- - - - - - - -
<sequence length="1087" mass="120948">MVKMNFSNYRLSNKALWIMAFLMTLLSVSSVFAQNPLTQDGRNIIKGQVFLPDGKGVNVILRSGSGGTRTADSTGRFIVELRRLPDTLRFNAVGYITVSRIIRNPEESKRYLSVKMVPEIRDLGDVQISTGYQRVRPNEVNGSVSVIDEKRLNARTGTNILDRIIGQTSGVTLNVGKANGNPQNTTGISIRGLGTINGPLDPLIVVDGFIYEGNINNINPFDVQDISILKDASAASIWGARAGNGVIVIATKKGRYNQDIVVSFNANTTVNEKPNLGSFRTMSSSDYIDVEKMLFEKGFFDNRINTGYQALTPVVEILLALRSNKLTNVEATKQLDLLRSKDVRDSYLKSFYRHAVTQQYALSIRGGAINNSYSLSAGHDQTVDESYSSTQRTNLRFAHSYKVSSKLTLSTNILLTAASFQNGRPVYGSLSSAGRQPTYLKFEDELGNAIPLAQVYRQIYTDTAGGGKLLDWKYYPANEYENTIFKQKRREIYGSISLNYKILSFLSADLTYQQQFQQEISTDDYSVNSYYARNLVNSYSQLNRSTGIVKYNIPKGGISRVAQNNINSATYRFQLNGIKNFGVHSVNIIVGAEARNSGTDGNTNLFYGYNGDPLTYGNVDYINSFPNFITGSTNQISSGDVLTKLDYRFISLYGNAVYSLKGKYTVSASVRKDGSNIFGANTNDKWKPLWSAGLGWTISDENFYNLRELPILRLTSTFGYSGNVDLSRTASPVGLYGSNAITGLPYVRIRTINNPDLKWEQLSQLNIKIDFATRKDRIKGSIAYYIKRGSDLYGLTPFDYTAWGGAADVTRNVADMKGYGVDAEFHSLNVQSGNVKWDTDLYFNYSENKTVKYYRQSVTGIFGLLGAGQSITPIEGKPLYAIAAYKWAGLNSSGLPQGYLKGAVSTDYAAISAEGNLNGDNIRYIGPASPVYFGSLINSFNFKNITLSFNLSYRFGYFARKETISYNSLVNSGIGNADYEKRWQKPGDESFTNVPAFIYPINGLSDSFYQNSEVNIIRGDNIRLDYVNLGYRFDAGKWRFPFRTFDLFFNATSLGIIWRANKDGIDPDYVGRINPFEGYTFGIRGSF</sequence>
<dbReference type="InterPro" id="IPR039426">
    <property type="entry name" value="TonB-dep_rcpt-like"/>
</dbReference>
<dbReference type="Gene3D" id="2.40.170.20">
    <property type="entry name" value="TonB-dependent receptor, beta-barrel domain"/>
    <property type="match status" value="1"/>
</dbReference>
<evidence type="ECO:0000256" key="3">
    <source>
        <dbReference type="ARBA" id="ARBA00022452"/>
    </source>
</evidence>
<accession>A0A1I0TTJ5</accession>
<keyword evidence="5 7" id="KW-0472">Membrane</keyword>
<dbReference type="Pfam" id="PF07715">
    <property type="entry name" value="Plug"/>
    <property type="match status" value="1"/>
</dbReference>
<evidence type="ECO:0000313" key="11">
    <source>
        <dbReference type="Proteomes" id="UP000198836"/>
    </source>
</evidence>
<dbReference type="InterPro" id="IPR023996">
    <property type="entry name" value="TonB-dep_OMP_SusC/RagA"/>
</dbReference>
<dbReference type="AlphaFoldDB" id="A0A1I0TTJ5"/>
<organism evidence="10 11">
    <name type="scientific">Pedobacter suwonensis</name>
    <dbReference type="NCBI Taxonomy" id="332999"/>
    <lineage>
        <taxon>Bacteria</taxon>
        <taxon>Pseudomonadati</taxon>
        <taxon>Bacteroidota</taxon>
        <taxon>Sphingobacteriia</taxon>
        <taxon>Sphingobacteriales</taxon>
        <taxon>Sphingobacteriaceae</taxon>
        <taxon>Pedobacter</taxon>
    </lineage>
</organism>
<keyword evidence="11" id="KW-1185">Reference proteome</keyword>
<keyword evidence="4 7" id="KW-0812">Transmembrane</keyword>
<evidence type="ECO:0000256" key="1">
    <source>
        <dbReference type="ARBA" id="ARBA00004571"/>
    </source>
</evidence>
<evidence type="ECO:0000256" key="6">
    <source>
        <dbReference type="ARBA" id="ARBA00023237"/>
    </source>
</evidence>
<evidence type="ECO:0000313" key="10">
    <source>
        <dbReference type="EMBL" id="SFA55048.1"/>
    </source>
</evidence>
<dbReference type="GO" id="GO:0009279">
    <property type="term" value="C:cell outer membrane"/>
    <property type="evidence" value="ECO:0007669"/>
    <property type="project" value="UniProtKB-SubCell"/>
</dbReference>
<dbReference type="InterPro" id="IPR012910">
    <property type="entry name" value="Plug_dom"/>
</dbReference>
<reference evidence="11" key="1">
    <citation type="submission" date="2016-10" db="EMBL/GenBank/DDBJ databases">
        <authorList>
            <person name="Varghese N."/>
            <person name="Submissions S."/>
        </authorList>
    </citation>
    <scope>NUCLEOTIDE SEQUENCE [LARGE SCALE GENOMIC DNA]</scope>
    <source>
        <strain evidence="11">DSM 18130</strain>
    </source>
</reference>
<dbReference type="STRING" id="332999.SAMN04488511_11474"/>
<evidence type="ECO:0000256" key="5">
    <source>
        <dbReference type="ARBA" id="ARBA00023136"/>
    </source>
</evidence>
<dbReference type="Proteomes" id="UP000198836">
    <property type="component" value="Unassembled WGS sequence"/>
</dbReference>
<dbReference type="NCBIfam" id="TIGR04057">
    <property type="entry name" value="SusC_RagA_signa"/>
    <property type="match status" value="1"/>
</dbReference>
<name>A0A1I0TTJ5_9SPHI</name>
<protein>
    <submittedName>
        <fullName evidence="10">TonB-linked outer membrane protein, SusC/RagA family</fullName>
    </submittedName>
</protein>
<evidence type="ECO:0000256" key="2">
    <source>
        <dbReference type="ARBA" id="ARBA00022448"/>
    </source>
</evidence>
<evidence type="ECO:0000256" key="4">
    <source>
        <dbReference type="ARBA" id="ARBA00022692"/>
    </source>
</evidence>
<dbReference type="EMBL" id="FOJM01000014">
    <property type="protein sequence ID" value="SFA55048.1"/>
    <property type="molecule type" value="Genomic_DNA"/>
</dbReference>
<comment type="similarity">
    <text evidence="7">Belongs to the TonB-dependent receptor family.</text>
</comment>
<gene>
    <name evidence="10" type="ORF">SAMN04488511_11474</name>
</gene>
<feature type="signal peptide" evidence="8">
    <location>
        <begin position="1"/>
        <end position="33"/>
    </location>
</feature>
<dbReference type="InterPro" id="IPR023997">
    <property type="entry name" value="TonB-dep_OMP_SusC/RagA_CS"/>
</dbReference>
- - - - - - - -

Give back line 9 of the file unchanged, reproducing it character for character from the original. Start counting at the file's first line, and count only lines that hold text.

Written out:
<evidence type="ECO:0000256" key="3">